Storehouse was the star of the midcap. The BhS and Mothercare group jumped 7.5p to 118p on relief at the surprise departure of the chief executive, Keith Edelman.
The chemists' group Alliance Unichem dispensed a 25p rise to 455.5p on talk of a European acquisition spree, while concrete maker RMC put on a solid 33p to 833p after forecasting better-than-expected interims.
AEA Technology surged 9.5p to 322.5p on hopes of good news on its super diesel engine, while Safeway checked out a 5.25p rise to 258.25p as bid speculation returned.
Brewer Greene King frothed 7.5p higher to 645p as the market welcomed its 430p-per-share offer for rival Morland, up 50p to 422.5p. Sector peer Fuller Smith & Turner added 17.5p to 547.5p after record earnings.
The engineer Widney surged 4.5p to 39.5p after announcing "advanced" bid talks and good interims. The Lara Croft videogames producer Eidos scored a 215p win to 2,080p after Goldman Sachs upgraded its forecast and slapped a 2,800p price target.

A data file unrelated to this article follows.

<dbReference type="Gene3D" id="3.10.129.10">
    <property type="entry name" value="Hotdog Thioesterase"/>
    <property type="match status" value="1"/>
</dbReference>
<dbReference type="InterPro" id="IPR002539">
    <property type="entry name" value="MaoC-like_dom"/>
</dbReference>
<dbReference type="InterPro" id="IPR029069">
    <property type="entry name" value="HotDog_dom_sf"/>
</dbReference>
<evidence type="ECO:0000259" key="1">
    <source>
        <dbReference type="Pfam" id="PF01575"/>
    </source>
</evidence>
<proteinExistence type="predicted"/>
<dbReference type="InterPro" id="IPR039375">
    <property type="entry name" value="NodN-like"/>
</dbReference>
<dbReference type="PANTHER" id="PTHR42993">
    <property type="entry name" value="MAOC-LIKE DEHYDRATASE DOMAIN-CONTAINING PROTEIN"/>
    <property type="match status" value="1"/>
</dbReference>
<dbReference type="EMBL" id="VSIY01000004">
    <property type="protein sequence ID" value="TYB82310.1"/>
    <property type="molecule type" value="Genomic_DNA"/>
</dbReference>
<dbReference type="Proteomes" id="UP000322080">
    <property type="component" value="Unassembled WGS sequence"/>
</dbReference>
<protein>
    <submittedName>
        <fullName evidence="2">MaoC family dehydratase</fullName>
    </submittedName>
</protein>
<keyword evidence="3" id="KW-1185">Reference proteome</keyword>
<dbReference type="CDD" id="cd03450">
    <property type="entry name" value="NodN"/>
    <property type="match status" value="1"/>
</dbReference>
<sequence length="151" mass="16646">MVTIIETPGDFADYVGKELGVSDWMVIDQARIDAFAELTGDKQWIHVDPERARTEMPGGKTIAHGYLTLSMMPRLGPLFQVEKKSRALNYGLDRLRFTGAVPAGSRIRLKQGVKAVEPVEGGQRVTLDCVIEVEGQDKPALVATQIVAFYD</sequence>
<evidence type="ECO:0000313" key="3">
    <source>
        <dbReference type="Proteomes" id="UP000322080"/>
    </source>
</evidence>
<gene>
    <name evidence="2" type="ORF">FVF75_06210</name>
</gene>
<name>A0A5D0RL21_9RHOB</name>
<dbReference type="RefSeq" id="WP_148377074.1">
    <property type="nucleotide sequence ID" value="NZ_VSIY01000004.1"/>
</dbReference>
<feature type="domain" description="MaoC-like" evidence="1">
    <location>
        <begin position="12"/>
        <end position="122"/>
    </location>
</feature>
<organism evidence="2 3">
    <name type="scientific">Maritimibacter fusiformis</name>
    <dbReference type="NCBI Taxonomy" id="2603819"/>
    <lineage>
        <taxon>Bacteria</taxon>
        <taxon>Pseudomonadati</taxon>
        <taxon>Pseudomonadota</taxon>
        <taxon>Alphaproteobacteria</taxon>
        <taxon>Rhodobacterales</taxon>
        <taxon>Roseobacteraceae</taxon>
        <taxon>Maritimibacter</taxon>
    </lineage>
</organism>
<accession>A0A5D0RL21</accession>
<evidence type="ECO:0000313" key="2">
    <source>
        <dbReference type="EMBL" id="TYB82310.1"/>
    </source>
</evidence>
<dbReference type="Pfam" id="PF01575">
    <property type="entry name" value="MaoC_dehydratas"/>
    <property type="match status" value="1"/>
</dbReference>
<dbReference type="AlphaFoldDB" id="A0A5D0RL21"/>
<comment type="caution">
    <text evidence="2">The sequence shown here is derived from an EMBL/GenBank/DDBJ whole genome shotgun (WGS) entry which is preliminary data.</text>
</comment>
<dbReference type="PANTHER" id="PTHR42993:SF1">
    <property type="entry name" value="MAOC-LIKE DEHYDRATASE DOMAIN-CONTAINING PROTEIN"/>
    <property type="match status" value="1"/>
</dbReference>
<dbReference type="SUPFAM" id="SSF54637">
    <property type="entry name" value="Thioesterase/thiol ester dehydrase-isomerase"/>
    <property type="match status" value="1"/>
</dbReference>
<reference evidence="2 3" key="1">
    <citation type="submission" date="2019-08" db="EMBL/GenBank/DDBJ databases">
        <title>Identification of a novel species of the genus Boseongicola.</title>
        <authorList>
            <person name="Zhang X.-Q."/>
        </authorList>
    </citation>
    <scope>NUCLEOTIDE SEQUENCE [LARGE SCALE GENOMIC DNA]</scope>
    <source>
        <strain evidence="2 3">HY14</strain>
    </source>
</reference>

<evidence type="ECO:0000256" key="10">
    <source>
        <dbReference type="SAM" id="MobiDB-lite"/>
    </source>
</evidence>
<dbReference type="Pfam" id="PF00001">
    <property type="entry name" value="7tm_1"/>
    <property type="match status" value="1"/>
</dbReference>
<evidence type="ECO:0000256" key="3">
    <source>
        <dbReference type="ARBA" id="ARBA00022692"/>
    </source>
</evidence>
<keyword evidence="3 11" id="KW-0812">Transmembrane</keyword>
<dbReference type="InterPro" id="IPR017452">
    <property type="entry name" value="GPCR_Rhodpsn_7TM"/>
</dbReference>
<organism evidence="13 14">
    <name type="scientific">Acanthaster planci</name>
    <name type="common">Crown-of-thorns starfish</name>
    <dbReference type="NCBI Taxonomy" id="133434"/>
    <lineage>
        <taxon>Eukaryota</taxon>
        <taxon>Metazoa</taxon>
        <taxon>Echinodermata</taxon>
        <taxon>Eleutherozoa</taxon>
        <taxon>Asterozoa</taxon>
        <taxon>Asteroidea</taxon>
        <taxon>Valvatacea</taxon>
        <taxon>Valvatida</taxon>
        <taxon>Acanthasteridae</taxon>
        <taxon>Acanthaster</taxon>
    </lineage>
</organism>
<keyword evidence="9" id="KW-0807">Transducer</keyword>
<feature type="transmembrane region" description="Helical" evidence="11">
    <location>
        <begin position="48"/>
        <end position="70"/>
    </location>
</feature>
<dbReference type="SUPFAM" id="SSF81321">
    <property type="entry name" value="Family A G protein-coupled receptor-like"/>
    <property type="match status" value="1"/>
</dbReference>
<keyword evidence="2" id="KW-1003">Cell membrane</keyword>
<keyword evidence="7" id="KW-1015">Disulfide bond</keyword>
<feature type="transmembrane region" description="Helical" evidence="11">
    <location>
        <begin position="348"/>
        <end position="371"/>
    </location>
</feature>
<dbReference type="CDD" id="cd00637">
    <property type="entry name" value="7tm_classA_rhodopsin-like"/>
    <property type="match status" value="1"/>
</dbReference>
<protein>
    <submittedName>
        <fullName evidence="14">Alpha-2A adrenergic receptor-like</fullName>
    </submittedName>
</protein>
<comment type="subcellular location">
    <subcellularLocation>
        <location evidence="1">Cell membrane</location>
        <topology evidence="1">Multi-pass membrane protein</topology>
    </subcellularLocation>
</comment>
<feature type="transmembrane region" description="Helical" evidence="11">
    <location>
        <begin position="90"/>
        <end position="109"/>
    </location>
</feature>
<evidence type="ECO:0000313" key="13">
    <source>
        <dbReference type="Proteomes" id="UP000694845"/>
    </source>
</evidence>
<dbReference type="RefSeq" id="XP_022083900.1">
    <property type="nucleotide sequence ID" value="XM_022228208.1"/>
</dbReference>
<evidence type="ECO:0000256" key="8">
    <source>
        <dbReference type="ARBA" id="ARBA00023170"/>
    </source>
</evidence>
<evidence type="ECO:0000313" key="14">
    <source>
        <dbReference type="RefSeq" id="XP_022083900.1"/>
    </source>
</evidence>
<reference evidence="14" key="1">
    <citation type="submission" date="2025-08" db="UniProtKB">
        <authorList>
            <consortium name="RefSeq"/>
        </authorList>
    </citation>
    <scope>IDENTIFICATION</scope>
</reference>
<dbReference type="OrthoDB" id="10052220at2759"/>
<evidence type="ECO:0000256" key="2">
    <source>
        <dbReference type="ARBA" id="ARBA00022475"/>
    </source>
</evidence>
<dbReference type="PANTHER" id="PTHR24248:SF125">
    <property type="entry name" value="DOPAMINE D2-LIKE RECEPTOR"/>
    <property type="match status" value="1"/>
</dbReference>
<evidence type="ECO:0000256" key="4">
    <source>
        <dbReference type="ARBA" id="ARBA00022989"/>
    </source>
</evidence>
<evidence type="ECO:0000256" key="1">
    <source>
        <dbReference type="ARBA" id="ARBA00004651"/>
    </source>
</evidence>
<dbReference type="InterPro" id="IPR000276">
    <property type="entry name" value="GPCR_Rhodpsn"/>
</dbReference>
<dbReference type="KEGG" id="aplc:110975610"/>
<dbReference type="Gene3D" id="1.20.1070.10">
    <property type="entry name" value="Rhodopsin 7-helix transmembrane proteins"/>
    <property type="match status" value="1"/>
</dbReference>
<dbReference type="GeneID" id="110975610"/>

The daily dose of profit warnings was administered by JWE Telecom, down 41p to an all-time low of 101p. Internet group Dialog shed 13p to 91p after poor interims and worries about its debt burden.
SEAQ VOLUME: 886.8
SEAQ TRADES: 70,361
GILTS INDEX: N/A Northacre, an AIM-listed property developer, soared 18.5p to 100p yesterday on whispers of a tie-up with a big real estate group. Insiders believe the residential propertyspecialist is about to link up with a larger rival, possibly Grosvenor Estates, to develop a series of prime London properties. Some believe Northacre, which rejoined AIM this week, might be invited to redevelop some of Grosvenor's listed buildings.
The broadcasting tiddler Focal Point Media debuted on the junior Ofex market with a 3.5p rise to 23.5p. The company provides TV software and programmes for conferences and conventions. Its biggest contract is to supply Birmingham's National Exhibition Centre with its in-house television service. More contracts with other large conference centres are expected soon.